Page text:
Maddow may be careful not to show her anger on-air – but that doesn't mean it isn't there. "I am as rage-filled as the next guy," she says. Off-air, the anger can turn inward. On Monday she is despondent over a monologue on Afghanistan that seemed muddled to her: "I had it so clear in my mind," she says. Tuesday goes well, the Michigan segment the star of the show, and she is gleeful. But at dinner after Wednesday's show, she is in the pits again.

"Yesterday was like a four-star show, I was totally into it," she says. "Today and Monday – like, blaagh. Like, doesn't get any worse. I've been doing this for four years! Why do I still have one-star shows? It's me – failure."

I ask her why she is so hard on herself. "My reaction to that is to say, 'Oh, another bad thing about myself is that I've allowed you to see that I'm hard on myself,'" she says. "The fact that you're seeing me sweat is like, 'Ah, well, I'm failing on that, too.'"

Maddow suffers, she says, from "cyclical" depression. "One of the manifestations of depression for me is that I lose my will. And I thereby lose my ability to focus. I don't think I'll ever have the day-to-day consistency in my performance that something like This American Life has. If I'm not depressed and I'm on and I can focus and I can think through something hard and without interruption and without existential emptiness that comes from depression, that gives me – not mania. But I exalt. I exalt in not being depressed."

Over dinner, Maddow keeps talking about her career as if its end might be imminent. She says she sometimes thinks, "This show could be the last one I ever do." I ask her why that anxiety seems so present for her. What would she be losing if she lost her show? Her response is immediate. "My freedom," she says.

Maddow grew up in Castro Valley, a middle-class town 15 miles south of Oakland. Her father, a former Air Force captain, worked as a lawyer for the local utility agency; her mother was a school administrator. The community was conservative, and Maddow's parents were devout Catholics. As a teenager, Maddow always felt like an outsider. "Rachel made one choice when she was 17, and it was a domino – it made all the other choices clear," says Jill McDonough, a close friend of Maddow's from their days at Stanford. The choice was to come out, in an interview in the college paper. "No one at Stanford was saying they were gay – there were no other out lesbians – and she saw that it was a lie," McDonough says. "The choice was, 'I'm not going to be a hypocrite. I'm going to have courage.'"

But courage had a cost. Someone clipped the interview when it ran and mailed it to her parents. Reading the Stanford Daily is how they found out their daughter was gay. "They took it poorly at first," Maddow has said.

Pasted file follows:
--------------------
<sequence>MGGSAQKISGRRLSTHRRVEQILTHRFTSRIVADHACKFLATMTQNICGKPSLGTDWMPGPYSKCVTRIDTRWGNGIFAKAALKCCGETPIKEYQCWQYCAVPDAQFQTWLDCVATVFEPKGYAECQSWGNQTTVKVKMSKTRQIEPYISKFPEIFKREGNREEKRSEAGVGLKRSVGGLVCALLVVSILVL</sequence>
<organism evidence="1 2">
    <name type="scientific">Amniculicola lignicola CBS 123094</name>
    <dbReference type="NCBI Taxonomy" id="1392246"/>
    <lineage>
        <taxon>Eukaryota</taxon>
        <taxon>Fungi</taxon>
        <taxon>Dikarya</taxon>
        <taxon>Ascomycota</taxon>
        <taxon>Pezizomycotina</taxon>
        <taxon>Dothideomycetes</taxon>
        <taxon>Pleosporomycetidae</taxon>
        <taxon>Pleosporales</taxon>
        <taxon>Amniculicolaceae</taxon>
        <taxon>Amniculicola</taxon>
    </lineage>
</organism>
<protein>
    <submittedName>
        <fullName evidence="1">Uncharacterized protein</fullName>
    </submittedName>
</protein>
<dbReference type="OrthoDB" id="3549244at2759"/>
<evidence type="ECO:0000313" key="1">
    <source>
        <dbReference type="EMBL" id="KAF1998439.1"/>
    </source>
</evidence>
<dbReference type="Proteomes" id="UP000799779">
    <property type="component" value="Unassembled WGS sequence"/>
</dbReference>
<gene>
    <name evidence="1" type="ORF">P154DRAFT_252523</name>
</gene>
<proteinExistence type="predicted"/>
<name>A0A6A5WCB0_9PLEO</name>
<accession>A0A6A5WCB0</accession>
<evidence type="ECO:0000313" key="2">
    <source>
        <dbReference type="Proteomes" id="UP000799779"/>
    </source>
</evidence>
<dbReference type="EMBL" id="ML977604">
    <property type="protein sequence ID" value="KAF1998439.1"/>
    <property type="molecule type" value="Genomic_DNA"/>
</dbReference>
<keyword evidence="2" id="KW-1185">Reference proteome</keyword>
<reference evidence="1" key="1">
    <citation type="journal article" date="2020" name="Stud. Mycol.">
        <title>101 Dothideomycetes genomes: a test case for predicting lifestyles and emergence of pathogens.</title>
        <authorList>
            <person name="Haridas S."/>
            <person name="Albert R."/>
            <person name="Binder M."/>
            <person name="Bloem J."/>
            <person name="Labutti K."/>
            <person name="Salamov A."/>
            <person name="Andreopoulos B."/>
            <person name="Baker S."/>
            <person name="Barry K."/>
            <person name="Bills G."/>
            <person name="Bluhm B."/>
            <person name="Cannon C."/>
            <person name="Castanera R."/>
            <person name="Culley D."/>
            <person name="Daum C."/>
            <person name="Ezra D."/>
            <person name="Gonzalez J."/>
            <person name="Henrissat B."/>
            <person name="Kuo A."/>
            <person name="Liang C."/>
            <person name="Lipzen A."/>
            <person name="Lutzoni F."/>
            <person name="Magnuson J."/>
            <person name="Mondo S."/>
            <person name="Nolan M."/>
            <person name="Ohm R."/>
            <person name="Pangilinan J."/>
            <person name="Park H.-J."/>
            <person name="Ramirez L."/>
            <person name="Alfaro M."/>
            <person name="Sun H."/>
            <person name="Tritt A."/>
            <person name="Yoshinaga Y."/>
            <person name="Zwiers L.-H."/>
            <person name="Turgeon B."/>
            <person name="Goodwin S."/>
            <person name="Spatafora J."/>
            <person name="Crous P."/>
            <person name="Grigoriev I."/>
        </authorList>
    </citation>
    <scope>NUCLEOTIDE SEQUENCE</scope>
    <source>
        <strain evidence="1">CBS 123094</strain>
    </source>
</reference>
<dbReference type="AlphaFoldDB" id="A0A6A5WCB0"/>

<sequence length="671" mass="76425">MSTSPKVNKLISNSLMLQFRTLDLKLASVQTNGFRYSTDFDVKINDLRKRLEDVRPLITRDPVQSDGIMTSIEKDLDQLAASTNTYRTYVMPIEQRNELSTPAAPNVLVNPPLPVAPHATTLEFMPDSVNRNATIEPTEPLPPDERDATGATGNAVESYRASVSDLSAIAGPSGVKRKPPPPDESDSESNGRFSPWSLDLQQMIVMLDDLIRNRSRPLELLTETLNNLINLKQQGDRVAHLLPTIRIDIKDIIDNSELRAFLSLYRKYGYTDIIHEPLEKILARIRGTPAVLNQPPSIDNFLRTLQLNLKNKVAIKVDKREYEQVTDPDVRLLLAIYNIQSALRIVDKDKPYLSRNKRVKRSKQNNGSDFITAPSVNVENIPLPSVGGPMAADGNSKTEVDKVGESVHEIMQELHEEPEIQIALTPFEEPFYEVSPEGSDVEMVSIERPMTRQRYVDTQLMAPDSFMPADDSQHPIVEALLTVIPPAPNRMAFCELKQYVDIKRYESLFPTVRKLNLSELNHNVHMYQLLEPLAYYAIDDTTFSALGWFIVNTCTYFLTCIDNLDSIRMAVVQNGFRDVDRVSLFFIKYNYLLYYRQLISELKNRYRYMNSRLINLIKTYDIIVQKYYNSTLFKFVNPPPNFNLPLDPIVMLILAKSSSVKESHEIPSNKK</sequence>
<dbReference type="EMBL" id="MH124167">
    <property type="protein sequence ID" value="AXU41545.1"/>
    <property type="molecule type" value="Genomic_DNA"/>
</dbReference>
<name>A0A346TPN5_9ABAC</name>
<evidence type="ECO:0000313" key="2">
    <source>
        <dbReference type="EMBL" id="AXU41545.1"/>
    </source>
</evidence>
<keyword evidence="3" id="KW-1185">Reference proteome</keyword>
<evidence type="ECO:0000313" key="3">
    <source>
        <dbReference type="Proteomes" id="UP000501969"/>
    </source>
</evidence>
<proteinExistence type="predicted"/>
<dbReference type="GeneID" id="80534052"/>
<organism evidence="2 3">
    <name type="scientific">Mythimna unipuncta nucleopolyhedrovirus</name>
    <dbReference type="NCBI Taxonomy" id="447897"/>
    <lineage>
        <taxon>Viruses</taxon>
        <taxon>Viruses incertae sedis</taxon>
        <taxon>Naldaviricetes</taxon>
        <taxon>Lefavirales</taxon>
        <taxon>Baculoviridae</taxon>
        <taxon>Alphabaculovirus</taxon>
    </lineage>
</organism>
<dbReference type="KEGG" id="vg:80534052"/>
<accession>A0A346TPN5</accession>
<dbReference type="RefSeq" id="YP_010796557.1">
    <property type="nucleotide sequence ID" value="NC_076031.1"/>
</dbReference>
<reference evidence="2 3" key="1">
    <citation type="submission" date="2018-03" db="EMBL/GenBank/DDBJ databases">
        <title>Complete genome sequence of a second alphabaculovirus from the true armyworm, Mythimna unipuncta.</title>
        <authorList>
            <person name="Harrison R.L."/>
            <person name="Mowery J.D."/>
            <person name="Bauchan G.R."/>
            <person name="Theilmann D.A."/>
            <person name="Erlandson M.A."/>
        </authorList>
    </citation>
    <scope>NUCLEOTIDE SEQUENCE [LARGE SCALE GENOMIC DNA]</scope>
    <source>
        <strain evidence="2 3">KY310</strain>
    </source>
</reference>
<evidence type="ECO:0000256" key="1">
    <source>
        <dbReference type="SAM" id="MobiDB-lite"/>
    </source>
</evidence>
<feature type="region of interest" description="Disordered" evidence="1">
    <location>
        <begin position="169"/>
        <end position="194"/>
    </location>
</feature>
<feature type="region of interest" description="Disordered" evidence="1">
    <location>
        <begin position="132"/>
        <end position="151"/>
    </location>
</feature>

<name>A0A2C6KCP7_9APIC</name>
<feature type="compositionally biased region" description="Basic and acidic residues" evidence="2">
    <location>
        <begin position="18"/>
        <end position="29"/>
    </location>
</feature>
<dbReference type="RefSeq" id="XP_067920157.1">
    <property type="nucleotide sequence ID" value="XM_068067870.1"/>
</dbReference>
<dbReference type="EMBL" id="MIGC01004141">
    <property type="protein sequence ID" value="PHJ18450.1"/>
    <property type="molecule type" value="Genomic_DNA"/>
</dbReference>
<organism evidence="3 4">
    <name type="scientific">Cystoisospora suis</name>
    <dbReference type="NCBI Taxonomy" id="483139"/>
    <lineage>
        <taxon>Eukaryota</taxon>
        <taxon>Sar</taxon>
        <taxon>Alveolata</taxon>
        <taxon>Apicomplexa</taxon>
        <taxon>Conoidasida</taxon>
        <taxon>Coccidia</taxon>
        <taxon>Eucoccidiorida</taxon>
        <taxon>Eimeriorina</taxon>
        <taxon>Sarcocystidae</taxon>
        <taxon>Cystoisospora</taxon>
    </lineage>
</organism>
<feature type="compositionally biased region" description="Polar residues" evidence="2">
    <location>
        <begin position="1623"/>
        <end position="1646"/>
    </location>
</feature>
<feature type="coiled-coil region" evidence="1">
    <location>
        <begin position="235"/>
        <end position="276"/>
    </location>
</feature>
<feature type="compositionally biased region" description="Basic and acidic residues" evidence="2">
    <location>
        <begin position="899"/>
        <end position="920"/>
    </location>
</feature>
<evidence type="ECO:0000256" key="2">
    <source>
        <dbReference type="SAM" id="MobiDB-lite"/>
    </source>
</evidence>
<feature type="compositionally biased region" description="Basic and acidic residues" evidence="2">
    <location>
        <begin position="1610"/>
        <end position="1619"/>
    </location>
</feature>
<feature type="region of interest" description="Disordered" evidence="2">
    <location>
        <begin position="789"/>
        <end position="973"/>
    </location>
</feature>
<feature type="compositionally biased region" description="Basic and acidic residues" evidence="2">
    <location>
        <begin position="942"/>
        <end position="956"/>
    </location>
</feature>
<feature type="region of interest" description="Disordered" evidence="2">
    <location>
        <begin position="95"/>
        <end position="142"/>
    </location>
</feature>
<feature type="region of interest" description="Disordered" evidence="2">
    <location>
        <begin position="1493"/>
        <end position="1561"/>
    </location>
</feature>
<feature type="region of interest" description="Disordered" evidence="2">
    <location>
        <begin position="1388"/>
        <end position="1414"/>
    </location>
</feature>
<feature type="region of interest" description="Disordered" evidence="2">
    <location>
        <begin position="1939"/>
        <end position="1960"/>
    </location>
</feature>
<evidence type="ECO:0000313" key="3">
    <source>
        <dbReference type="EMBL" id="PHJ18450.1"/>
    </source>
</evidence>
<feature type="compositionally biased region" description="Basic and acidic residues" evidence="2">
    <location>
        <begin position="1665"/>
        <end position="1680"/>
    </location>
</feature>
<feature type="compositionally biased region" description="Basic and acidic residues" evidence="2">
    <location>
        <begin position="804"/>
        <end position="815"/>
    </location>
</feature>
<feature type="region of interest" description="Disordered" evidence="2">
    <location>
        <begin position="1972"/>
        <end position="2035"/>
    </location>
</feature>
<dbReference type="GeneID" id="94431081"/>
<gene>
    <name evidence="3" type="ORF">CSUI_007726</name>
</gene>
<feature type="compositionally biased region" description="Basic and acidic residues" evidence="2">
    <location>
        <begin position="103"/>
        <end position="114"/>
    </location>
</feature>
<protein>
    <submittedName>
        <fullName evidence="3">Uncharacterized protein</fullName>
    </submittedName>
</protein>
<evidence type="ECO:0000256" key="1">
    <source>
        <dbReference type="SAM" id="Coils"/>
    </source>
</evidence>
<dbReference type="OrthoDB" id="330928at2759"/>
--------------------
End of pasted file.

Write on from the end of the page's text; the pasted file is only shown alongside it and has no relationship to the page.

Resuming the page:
This was 1990, during the most acute moment of the AIDS crisis. From Maddow's perspective, from within the activist movement, American power and authority looked particularly callous and twisted during the late Reagan era. "Never mentioning AIDS?" Maddow says. "I mean, he totally fucking blew it." When William F. Buckley showed up to speak at Stanford, drawing legions of conservatives in suits, Maddow helped organize a protest with signs that read, "Thank you for wearing a suit and tie in support of gay rights." When she won a Rhodes scholarship – the first out lesbian to ever have done so – Maddow was invited to give a speech to a local group that promoted women's leadership. She titled her speech "The difference between leadership and winning things."

What you see in Maddow's emerging activism is a conviction that establishment cred is not a golden ticket but an outsider's weapon. After college, she took on the cause of AIDS in prisons, where she encountered ordinary HIV-positive inmates who had come to play the role of prison doctor – "These were people who were not trained medical experts or scientists," she says, "becoming smarter and more well-versed on their own medical needs than the so-called experts." These self-educated specialists had mastered concepts that were "incredibly technical – not just medical information but biochemistry and organic chemistry! That, to me, has the same kind of 'don't patronize me, bro!' politics that I have. I felt like if I was ever going to be 'streamed' into anything, it was going to be that kind of countercultural stream. I never thought of it as an option to be streamed into the mainstream." She pauses for a moment. "And I really am now."